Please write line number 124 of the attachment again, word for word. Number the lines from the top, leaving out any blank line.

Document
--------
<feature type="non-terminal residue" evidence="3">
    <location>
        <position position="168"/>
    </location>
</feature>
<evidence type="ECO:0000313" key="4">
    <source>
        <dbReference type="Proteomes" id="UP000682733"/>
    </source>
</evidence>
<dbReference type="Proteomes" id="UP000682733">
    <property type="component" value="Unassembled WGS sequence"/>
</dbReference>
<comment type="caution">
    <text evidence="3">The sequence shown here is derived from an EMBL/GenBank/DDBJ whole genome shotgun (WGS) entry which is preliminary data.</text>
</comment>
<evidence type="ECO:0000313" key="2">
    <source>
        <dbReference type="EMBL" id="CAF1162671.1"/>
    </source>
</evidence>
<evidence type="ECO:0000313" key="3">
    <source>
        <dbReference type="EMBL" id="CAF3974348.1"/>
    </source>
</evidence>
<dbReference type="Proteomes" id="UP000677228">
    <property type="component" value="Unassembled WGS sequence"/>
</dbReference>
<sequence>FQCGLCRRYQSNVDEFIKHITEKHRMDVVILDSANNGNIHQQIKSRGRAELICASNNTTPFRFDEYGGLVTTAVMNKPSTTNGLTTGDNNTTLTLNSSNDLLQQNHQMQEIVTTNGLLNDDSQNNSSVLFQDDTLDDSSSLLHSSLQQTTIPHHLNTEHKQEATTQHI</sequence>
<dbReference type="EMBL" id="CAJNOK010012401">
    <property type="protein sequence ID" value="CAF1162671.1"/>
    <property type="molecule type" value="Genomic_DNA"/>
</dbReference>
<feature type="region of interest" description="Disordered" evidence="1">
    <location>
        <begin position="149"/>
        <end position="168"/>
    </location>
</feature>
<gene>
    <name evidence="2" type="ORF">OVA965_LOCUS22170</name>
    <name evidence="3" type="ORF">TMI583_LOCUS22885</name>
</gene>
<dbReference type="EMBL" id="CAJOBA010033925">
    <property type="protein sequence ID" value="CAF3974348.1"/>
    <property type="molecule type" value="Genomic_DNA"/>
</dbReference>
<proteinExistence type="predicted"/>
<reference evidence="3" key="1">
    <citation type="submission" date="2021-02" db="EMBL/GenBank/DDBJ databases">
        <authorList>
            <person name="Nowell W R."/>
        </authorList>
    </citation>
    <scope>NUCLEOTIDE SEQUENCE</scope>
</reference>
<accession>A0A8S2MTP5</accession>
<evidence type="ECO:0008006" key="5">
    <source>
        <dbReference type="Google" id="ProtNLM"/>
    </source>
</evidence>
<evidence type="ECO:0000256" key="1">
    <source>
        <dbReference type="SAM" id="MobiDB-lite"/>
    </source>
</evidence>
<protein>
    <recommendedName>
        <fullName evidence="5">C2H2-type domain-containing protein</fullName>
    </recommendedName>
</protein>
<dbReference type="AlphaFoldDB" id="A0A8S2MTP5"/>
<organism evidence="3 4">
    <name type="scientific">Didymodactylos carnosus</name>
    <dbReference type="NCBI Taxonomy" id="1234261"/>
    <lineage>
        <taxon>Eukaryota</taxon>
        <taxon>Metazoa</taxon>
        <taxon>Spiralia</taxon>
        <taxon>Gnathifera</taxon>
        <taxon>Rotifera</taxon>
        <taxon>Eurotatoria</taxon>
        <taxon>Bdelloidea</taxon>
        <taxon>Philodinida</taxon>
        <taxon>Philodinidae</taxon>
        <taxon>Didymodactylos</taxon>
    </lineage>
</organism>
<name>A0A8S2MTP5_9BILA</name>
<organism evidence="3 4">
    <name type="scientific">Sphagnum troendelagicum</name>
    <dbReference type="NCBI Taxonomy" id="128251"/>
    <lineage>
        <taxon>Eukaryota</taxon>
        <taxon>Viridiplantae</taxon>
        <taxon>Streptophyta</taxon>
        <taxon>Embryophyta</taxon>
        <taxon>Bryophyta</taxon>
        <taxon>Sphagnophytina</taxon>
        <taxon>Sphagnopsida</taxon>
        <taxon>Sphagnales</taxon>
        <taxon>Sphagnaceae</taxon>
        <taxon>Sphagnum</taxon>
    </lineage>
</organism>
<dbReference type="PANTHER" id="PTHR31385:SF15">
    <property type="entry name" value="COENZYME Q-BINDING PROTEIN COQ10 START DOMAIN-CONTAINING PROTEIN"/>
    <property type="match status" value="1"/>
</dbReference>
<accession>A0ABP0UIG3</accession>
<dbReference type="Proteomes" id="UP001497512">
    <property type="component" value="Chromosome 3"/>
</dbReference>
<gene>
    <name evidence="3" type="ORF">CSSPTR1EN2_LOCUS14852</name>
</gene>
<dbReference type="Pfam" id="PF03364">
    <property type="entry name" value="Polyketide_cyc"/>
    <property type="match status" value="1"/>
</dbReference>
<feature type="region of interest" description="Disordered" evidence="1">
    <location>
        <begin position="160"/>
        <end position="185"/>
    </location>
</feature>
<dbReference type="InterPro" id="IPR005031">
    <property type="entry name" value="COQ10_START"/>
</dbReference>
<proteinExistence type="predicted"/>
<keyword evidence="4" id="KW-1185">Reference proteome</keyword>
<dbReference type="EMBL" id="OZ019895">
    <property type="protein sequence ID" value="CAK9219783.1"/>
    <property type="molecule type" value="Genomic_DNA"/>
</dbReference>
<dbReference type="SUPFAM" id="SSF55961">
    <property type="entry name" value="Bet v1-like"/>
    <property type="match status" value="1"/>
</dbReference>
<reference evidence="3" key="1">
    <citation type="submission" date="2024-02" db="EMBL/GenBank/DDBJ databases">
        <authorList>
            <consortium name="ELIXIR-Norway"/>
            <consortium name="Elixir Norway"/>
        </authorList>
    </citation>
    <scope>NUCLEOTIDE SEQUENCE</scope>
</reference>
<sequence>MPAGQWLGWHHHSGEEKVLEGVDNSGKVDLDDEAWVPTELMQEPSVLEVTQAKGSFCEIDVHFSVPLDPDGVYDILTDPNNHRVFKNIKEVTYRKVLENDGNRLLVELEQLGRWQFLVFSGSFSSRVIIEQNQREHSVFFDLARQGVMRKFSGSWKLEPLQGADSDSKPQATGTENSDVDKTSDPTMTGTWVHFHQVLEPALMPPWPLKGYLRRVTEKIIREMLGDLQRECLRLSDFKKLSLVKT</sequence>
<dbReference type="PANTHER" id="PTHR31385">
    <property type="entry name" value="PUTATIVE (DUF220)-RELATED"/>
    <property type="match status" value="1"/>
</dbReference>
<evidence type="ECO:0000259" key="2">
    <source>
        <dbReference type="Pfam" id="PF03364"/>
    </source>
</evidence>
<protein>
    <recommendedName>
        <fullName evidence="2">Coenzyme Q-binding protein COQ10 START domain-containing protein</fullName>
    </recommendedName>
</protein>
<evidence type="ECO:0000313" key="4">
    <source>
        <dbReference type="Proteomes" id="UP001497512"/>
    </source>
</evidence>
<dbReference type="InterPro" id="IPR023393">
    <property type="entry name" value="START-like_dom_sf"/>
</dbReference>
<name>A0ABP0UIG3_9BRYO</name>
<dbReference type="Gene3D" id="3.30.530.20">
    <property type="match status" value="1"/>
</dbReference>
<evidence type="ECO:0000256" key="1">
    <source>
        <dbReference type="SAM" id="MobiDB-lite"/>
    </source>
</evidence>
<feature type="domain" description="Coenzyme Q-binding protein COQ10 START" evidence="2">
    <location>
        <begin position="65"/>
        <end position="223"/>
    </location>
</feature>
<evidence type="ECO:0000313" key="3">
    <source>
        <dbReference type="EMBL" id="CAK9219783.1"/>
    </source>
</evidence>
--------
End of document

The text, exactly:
    <location>